Your entrance includes a free drink from the swim-up bar, so you can relax and enjoy your beverage in the water. There are also mud mask bars where you can coat your face in the mineral rich mud. For an extra fee you can get a massage while floating in the water.
Outside of the water, you can visit the sauna and steam room. There is also a relaxing viewing area with chairs where you can rest and look out over the lagoon. Note that there is limited space in these areas so you may need to wait your turn if the Blue Lagoon is busy during your visit.
There is also a full service spa, restaurants, snack bar, and a gift shop on site.
How long can I stay in the Blue Lagoon?
You can stay at the Blue Lagoon as long as you like, from your scheduled entrance time until closing. Most people spend 2 to 4 hours at the lagoon, relaxing in the various pools and spas, and many break to have a drink or meal.
How much time does it take to visit the Blue Lagoon?
We recommend allowing at least 2 hours at the Blue Lagoon to have enough time to really enjoy the pools. Remember that some of your time will be taken up by standing in line to gain entry, changing, showering, drying off, and getting ready to leave. Add more time if you plan to eat here and/or need to store luggage.
When is the best time of day to visit the Blue Lagoon?
The least popular, and therefor least crowded and least expensive, times of day to visit the lagoon are first thing in the morning, and late in the evening. For the least crowds and lowest prices, we recommend booking a time slot in the morning around opening time.
For those who want to visit in the evening, just note that if you book a late time slot, you will have more limited time. So be sure to double check closing time to make sure you will have enough time to enjoy your visit.
However, many people choose to visit the Blue Lagoon later in the afternoon or early evening as a place to relax after a busy day out and about. It can be the perfect place to wind down after a long day of travel or sightseeing.
Note that although a lot of people do visit the Blue Lagoon each day, the timed entry and large size, means that it can absorb crowds fairly well. It covers a large area so you can usually almost always find an area of the lagoon that is not crowded.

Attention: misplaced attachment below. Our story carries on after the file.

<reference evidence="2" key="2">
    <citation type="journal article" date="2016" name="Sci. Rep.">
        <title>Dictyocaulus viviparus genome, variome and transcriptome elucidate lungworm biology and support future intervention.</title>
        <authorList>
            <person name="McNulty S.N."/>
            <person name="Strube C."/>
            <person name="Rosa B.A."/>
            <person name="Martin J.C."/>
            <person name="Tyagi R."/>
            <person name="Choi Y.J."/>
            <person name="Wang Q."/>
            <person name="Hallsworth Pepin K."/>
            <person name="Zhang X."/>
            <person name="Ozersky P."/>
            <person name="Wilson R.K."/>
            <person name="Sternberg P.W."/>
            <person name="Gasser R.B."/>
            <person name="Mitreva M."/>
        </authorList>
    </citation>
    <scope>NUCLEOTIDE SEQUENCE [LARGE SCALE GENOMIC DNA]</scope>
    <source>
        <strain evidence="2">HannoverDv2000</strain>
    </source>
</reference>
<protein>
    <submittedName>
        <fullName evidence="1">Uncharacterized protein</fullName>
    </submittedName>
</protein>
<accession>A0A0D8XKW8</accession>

When is the best time of year to visit the Blue Lagoon?
The Blue Lagoon is open all year round and there are pros and cons to visiting in different seasons. The water temperature itself stays about the same year-round so it is only the air temperature that is different across the seasons.
In the summer months, the air temperature is more agreeable (it’s never really hot in Iceland), and the sun is more likely to be out. In the summer the lagoon is open until 22:00 or 23:00 in the evening and the midnight sun means it will still be light outside.
In the winter, there is a strong juxtaposition between the cold air and the warm water that many people enjoy. The water looks extra steamy and inviting. In the winter you even have a small chance of seeing the Northern Lights if you stay past nightfall. But you also have to contend with a greater possibility of rain or snow, and it is chilly getting in and out of the lagoon.
The least busy time of the year in Iceland is normally the Spring months, so this can be a great time to visit the Blue Lagoon and Iceland if you are wanting to avoid the crowds.
What is the temperature of the water at the Blue Lagoon?
The temperature of the water at the Blue Lagoon stays between 37°C to 40°C or 98°F to 104°F all year round. Its a really nice temperature and feels like slipping into a hot bath.
What is the chemical composition of the Blue Lagoon water?
The Blue Lagoon holds approximately 9 million liters of geothermal seawater which is naturally renewed about every 2 days. The water is rich in a number of minerals, primarily salt, silica, and algae.